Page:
I applied to the company based on a referral. “You’d be perfect for them,” the person wrote with such confidence I believed him. He was a close friend of the owner and made a glowing introduction. I was going to get this job.
My first interview was confirmed. The owner wanted to have a phone call to talk about my background. Of course, I was overthinking the whole thing. I was unemployed in the middle of a divorce, and I just bought a house. I had to make such a stellar impression that they would offer me a job.
In my attempt to impress, I did some sourcing style research. I dug deep into the website and social channels of the owners. I queried any detail that I could to show my familiarity with the audience, their marketing strategy, and tone.
Then I saw it. A donation to an anti-LGBT organization and a quote from the owner. “We support the biblical definition of marriage…” I didn’t need to click to read more. I cancelled my interview on the spot. There aren’t two sides when it comes to things like racism and my rights.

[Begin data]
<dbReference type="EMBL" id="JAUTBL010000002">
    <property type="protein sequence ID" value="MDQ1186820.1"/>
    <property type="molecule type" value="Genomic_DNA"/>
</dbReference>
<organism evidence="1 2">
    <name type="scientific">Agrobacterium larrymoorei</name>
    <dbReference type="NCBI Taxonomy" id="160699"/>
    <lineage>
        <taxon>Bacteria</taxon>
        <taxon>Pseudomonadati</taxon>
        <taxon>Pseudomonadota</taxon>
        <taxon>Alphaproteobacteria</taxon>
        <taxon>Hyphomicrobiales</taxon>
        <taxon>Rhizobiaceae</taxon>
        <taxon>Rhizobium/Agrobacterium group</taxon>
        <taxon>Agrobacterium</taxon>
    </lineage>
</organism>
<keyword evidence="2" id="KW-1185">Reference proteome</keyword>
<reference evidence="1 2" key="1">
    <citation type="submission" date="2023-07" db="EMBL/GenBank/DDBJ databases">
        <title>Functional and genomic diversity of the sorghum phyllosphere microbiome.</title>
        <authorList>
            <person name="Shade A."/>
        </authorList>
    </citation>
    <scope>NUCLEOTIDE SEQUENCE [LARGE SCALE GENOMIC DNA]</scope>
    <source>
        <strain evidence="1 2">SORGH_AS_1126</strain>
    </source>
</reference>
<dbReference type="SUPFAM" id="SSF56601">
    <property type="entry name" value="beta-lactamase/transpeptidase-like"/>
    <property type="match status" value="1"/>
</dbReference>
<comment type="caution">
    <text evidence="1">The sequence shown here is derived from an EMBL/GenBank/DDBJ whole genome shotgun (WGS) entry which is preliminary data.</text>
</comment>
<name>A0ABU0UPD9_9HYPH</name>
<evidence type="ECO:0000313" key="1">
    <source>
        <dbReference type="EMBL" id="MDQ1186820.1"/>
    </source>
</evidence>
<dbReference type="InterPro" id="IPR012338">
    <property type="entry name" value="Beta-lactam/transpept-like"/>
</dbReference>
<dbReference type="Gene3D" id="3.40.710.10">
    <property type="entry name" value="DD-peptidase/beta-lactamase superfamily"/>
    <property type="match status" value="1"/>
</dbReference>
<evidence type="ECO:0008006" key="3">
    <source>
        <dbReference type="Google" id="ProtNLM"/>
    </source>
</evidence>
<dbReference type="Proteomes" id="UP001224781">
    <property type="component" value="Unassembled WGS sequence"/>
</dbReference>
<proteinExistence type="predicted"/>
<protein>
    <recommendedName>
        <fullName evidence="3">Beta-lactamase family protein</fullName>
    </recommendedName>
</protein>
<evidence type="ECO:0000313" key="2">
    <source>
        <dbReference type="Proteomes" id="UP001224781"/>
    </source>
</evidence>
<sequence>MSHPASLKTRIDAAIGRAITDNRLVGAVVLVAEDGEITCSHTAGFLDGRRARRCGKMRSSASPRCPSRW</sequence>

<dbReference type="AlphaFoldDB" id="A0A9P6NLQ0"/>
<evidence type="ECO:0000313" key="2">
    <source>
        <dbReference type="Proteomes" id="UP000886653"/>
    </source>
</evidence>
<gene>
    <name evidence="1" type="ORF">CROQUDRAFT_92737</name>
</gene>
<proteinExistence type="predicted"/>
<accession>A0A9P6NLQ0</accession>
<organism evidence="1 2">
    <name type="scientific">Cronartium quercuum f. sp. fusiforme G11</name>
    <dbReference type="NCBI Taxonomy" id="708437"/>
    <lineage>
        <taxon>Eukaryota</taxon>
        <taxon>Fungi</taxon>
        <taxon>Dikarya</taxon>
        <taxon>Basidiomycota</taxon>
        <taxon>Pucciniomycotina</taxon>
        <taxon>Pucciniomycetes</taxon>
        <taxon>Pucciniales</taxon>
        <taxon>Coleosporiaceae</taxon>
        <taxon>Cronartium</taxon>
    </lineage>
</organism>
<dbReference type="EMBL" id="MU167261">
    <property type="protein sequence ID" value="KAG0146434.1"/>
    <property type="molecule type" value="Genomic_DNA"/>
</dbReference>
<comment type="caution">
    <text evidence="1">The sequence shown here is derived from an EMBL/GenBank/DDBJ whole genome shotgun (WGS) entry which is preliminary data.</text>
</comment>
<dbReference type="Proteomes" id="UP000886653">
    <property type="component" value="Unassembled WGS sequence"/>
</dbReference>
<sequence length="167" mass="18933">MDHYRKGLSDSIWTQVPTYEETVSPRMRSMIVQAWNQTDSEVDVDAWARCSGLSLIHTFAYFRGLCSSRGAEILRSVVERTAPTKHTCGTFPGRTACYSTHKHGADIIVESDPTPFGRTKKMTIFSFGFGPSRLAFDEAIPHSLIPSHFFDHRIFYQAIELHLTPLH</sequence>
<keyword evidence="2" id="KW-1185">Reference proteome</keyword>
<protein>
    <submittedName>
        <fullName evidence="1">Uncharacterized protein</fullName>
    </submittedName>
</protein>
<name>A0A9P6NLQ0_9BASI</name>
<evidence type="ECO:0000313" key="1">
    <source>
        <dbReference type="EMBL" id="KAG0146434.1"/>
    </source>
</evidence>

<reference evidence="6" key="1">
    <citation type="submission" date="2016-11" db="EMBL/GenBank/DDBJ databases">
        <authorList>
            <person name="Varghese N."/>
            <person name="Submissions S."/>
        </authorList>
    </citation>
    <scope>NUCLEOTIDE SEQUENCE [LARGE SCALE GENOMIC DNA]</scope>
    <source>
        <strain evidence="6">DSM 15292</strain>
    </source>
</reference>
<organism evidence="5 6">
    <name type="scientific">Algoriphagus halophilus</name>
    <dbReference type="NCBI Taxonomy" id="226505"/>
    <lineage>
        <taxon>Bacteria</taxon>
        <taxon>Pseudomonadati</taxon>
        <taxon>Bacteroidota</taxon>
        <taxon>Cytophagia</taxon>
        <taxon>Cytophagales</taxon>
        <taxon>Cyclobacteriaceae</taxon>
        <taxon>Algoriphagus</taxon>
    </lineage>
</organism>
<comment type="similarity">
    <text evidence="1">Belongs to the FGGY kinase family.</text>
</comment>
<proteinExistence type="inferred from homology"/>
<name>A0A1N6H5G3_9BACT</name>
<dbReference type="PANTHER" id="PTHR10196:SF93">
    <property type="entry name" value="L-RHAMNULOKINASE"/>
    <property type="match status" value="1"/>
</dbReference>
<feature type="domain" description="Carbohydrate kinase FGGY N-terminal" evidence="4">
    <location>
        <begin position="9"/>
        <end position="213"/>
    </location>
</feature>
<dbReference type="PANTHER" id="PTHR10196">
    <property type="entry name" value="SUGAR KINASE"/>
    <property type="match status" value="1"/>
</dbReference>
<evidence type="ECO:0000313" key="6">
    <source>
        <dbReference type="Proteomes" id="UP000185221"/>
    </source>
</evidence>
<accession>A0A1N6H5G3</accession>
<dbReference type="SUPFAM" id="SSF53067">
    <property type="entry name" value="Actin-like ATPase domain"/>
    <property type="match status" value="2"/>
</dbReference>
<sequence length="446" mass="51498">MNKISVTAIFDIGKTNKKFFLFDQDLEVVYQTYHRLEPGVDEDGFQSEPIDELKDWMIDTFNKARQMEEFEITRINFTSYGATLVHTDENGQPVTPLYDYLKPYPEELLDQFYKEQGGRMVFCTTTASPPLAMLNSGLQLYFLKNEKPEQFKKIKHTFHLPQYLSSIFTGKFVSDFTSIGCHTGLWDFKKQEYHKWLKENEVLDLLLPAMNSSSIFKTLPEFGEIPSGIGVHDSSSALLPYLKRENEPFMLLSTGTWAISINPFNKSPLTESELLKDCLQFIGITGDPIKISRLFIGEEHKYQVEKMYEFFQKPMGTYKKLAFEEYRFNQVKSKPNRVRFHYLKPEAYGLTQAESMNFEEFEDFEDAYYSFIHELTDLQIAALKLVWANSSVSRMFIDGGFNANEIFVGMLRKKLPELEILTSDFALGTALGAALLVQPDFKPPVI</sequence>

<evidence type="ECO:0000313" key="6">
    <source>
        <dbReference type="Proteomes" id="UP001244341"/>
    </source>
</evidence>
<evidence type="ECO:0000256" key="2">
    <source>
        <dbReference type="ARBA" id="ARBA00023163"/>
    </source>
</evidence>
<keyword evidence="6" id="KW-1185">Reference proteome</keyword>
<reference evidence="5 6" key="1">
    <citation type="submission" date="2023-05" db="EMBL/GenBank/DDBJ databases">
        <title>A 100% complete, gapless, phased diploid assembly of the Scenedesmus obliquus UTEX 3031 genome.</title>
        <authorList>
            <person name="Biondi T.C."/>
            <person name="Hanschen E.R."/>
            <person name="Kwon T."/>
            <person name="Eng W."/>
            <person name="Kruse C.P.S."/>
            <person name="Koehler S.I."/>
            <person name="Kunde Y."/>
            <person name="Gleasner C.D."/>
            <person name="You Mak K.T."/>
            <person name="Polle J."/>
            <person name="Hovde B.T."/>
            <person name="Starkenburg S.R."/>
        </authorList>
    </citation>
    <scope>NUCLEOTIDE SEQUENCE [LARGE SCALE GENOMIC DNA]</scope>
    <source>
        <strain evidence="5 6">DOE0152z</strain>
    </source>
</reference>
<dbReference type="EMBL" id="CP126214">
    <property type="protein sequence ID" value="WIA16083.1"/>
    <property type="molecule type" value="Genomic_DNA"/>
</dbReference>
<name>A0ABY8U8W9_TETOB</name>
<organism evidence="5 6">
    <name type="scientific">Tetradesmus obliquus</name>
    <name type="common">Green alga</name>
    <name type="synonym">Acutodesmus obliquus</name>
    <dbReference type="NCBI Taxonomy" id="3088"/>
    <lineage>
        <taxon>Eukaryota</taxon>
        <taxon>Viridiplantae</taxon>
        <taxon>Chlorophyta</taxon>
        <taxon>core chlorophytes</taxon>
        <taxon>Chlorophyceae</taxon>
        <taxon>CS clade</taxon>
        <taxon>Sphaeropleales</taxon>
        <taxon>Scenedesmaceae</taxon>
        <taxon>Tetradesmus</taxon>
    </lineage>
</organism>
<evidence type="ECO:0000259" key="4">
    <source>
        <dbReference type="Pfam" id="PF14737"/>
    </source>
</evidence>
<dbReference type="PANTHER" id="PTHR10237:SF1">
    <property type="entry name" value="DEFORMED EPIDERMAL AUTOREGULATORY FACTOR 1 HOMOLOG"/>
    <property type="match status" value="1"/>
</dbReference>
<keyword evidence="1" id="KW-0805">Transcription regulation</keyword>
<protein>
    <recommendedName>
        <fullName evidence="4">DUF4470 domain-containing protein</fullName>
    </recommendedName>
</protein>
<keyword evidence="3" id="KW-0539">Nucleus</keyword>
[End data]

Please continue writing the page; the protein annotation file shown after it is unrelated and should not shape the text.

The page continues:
I’m glad I did the research, even if it meant starting my search all over again. In fact, I tell every job seeker that story and why research is so important. While it’s heartbreaking to realize businesses aren’t accepting of who you are and your values, it’s better to know before you start working there. It’s better than daily microaggressions, frustration, or getting fired for who you are and what you look like.
Hell, look at what they’re doing right now to talk about Black lives - are they producing statements or actions?
I also tell every job seeker to look closely at the job posting. Why? If you find a company that shares your values and want to get in the door with a resume, you have to know how to read between the lines. The tactics from my video blog this week can help you discover those competitive advantages buried in (almost) every job shared online.